Based on Indonesia Climate Change Sectoral Road Mapd (ICSSR - 2010) data, Indonesia's total annual GHG emissions of the three major gases, CO2, CH4 and N2O was equivalent in 2005 to about 670 million ton of CO2 (MtCO2e) without LULUCF, or about 1120 MtCO2e if one includes peat fires but not Land Use Change and Forestry (LUCF). Meanwhile, in 2005, Indonesia’s energy sector emitted at a level of 396 MtCO2e, which is about 35.4% of the national total (Second National Communication (SNC) - 2009).
Meanwhile, the Millennium Development Goals aim to halve global poverty by 2015. On the other hand, science tells us that it is necessary for developing countries to join in mitigation efforts.
Thus, how can poor and developing countries continue their economic growth and eradicate poverty, tackling the global impact of climate change at the same time? And the following question then must be: How can the major developing countries like Indonesia can contribute to mitigate when their need to adapt is more important?
This is a challange for developing countries like Indonesia, while mitigation efforts are necessary, this will not be sufficient for it to avoid climate change - given existing emission levels, we will also need to adapt to the consequences of climate change.
Based on the occurrence of disasters recorded in The Office of U.S. Foreign Disaster Assistance (OFDA)/Centre for Research on the Epidemiology of Disasters(CRED) International Disaster Database (2007), the ten biggest disaster events in Indonesia over the period 1907 to 2007 occurred after 1990 and most of these disasters were weather-related, particularly flooding, followed by drought, forest fire and the increase of endemic diseases. This shows that weather-related disasters have been increasing in terms of their frequency and intensity. Economic losses from the ten biggest disasters were almost 26 billion USD, around 70% of which can be attributed to the climate.
Climate change is not another sector, it should be mainstreamed in the development planning. Addressing climate change in the context of development requires effective mitigation efforts, and also a development system that is resilient to long-term climate change impacts. This effort requires a cross-sectoral approach at regional, national, sub national and local level.
Adaptation efforts must be combined with mitigation, because adaptation will not be effective if the rate of climate change exceeds adaptation capability, and even enhaced action in adaptation will only able to reduce loss and damage fom climate change impact, but not totally eliminate it, thus mechanism to address this residual loss and damage is also important to take place.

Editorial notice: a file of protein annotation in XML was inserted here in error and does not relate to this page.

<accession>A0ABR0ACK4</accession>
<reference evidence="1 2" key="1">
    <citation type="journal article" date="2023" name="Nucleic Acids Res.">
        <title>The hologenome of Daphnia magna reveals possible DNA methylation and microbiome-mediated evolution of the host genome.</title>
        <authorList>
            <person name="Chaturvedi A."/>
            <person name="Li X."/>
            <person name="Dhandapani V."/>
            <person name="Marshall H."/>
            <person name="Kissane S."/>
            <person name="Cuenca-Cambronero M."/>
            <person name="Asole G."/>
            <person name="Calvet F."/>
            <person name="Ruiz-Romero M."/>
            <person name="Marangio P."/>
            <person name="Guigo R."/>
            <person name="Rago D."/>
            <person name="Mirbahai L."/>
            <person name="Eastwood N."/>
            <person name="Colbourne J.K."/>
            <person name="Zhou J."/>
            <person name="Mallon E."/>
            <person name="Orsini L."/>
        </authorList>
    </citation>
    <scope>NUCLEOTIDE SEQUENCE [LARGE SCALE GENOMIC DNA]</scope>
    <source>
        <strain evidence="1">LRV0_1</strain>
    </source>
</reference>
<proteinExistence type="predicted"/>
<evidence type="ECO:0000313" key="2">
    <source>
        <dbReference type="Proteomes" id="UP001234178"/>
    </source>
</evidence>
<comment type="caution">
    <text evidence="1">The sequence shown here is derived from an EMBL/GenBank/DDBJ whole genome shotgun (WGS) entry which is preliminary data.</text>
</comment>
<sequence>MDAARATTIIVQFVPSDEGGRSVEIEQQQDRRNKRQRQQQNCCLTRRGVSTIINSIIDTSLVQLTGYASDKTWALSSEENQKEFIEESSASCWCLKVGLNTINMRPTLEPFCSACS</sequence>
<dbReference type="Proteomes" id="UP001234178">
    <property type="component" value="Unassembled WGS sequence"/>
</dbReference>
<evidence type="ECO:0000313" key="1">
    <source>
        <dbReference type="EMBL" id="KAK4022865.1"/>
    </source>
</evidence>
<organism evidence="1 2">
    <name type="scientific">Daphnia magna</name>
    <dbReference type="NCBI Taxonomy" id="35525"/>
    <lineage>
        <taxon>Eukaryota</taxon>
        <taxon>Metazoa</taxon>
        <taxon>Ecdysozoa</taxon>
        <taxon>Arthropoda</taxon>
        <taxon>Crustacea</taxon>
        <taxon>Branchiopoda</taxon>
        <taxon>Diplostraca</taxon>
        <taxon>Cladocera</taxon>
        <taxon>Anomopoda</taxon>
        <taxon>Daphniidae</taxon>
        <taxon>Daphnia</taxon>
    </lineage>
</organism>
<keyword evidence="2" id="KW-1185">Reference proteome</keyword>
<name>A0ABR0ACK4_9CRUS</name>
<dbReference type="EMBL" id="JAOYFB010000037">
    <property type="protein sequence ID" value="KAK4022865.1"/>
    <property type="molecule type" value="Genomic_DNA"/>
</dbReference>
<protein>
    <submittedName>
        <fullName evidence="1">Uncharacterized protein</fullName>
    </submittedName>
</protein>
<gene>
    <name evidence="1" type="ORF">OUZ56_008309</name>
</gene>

This initiative shall be supported by enabling international climate change regime. For a start, two conditions must be met. First, the post-2012 regime must enable greater climate resilience, and adaptation on the necessary scale. Second, it must be designed so that, at the very least, it does nothing to push the critical goals of human development and poverty alleviation further from realization.
So here we are now, in Cancun, while the negotiation process just started in the High Level Segment. As all the Ministers and Heads of State work in the negotiations, they must keep in their minds the grave consequences of a failure. A successful outcome of ongoing climate change negotiations matters for human rights. A new climate change agreement must be fair, sufficiently ambitious and balance to be effective.
If the recognition of the human suffering to climate change is unable to ultimately mobilize us all to action, what else can do it?
Dear distinguished ministers, ambassadors, and delegates,in this remaining time in Cancun please deliver, we need you here to action, not to hide!
Denia Aulia Syam
December 9, 2010
World NGO Leaders call on Ministers to deliver climate agreement
Heads of WWF, Greenpeace, Oxfam, and CAN call out blocking countries
[On demand webcast available]
[Cancún, Mexico] The leaders of four international environment and
development organizations here at the climate talks in Cancún urged
Ministers to produce a strong and meaningful climate agreement and called
out individual countries for blocking progress in the climate talks under
An on-demand webcast of the panl is available now at:
Leaders participating on the panel included:
- Yolanda Kakabadse, President, WWF International;
Governments should stop blaming each other and have the courage and the
vision to be remembered by the people of the world. This is not a winners
and losers option, we must all win
- Jeremy Hobbs, Executive Director, Oxfam International;
³With just two days left in the Cancun talks, we are in a position to move
forward on a number of significant issues. Now it¹s time for the negotiators
to stop blocking and get to work negotiating. We need some practical
progress to build trust, confidence and momentum that will deliver concrete
results here in Cancun for poor people around the world. If they do this,